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Wednesday, July 31, 2019

From Anvil to Guild: Medieval and Renaissance Armorers

“Anvil” (Italian, 1400s-1500s).  Wrought iron. The John Woodman Higgins Armory Collection, 2014.1031.
"Anvil" (Italian, 1400s-1500s). 
Wrought Iron.  The John Woodman
Higgins Armory Collection, 2014.1031
One afternoon, while looking through the John Woodman Higgins Armory Collection, I discovered a 14th-century wrought iron anvil.  I felt a strong kinship towards it because I frequently used similar anvils in my metalsmithing classes in college. The anvil, arguably more a utilitarian artifact than a work of art in its own right, seemed to me a relic imbued with the presence of the often anonymous craftsmen who used it as one of their most basic and essential tools for shaping arms and armor.

Anvils have a flat end, a curved tip, and a large flat base that could be secured to a table or other surface.  By varying the hammer size, force of the blow, and location and angle at which a piece of metal is struck in relation to the anvil’s top face, an armorer would form the metal into his desired shape. The large hole in the surface near the flat end is used to hold other tools for more specialized adjustments (see image 3).  The versatility of an anvil to both shape metal and support other tools made it one of an armorer’s most prized possessions.

“Anvil” (Italian, 1400s-1500s).  Wrought iron. The John Woodman Higgins Armory Collection, 2014.1031. Top View.
"Anvil" (Top view)
My chance encounter with the anvil made me want to learn more about the hands and tools that created the objects in the Higgins Armory Collection, especially in the medieval and renaissance periods, the years in which this anvil was likely in use.  Through my exploration, I soon discovered a great deal about the structure of the armor-making industry.  One particularly interesting finding was that some armorers’ guilds, such as the one in Nuremburg, Germany, required apprentices to make one or more pieces of armor – such as a helmet or breastplate – as a test in order to become certified as a full member of the guild.  Afterwards, though the craftsman could practice independently, he was only allowed to make the specific piece of armor he fabricated for his test.  This practice no doubt fostered interdependence by forcing guild members to collaborate with each other.  Similarly, there were laws limiting the number of apprentices that a craftsman could have at one time.  This restriction of the workforce indicates an awareness of the limited market and a desire to regulate an individual’s production so that everyone could have access to commissions.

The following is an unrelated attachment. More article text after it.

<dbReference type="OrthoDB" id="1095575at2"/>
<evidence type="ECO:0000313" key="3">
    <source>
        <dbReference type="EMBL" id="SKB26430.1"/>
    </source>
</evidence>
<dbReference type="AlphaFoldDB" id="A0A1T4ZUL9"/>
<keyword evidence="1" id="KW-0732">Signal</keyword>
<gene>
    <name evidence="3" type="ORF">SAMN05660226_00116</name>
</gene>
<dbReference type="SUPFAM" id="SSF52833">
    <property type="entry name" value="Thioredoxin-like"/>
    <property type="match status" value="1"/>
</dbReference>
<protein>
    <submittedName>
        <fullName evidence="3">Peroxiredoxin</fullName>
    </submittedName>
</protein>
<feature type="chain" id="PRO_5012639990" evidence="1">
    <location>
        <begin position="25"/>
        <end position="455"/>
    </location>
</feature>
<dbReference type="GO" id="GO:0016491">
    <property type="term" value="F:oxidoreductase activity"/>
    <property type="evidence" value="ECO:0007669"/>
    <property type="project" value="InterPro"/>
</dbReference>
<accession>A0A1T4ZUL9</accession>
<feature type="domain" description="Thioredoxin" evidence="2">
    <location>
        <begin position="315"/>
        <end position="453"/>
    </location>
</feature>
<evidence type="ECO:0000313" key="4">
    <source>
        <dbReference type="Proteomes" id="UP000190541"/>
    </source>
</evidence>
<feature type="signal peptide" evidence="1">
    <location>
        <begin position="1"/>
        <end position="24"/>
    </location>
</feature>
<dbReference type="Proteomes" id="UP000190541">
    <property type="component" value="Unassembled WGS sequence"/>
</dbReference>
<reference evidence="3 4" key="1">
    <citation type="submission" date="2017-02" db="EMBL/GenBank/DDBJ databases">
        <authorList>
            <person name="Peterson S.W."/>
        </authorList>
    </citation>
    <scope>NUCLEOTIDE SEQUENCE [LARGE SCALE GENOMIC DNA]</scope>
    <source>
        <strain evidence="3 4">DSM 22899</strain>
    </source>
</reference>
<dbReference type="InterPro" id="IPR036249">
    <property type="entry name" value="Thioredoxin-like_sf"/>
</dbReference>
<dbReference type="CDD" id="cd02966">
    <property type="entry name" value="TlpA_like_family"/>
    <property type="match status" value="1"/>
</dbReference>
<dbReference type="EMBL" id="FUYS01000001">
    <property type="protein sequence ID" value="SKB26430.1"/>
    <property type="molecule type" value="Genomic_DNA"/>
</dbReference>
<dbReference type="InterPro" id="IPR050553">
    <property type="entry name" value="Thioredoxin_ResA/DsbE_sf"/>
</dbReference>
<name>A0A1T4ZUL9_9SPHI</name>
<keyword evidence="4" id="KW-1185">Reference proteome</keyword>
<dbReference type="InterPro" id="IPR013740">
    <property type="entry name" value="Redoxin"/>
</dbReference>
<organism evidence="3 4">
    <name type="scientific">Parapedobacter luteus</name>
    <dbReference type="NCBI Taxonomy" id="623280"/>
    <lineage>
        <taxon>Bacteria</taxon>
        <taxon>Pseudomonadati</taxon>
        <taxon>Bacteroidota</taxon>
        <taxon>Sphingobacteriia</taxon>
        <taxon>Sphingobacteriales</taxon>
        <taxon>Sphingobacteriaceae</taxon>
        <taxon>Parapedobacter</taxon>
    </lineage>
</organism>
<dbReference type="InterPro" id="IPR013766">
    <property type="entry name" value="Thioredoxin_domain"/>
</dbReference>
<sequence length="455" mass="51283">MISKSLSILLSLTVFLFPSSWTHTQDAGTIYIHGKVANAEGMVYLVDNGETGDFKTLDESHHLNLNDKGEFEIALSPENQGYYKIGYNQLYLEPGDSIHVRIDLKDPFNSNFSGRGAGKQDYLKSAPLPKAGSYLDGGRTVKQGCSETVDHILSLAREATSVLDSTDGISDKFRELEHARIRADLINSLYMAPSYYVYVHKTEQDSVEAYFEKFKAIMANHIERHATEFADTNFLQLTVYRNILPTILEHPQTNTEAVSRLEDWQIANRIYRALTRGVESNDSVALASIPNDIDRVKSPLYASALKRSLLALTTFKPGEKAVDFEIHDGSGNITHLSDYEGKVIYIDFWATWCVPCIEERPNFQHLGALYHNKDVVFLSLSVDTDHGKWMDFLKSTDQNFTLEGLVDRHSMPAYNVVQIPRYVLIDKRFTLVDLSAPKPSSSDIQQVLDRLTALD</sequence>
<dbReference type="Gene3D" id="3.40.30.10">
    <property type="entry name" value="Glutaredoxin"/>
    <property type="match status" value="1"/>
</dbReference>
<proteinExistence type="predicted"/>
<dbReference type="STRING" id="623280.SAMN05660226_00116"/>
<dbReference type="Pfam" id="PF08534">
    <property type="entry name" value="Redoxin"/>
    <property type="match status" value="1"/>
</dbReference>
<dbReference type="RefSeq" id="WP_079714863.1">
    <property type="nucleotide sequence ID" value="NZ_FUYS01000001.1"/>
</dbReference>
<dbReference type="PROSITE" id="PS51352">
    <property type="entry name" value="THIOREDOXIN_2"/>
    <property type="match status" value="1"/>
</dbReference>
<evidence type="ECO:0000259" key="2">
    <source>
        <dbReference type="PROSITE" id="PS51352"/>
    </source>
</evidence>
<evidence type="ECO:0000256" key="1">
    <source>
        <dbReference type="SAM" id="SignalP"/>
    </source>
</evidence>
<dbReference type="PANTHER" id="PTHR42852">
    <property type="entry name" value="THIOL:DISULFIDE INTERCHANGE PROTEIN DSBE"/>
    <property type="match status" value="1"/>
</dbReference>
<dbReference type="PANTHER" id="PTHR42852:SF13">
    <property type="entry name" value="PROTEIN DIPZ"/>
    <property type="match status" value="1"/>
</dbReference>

“Anvil” (Italian, 1400s-1500s).  Wrought iron. The John Woodman Higgins Armory Collection, 2014.1031. Detail.
"Anvil" (Detail)
This experience exemplifies what I love about art museums: those moments when interest in an object leads to a greater understanding of an entire society.

-Sydney Kasok, Curatorial Intern, Medieval Art and Arms & Armor
July 31, 2019


Ffoulkes, Charles John. The Armourer and His Craft from the XIth to the XVIth Century. London: Methuen & Co, 1912.
Pfaffenbichler, Matthias. Armourers. Medieval Craftsmen. Toronto: University of Toronto Press, 1992.
Wattenmaker, Richard J., Jan Firch, and Alain Joyaux. European Tools from the 17th to the 19th Century: Woodworking, Metalworking, and Related Trades: Flint Institute of Arts, April 26-June 7, 1981. Flint, MI: The Institute, 1981.

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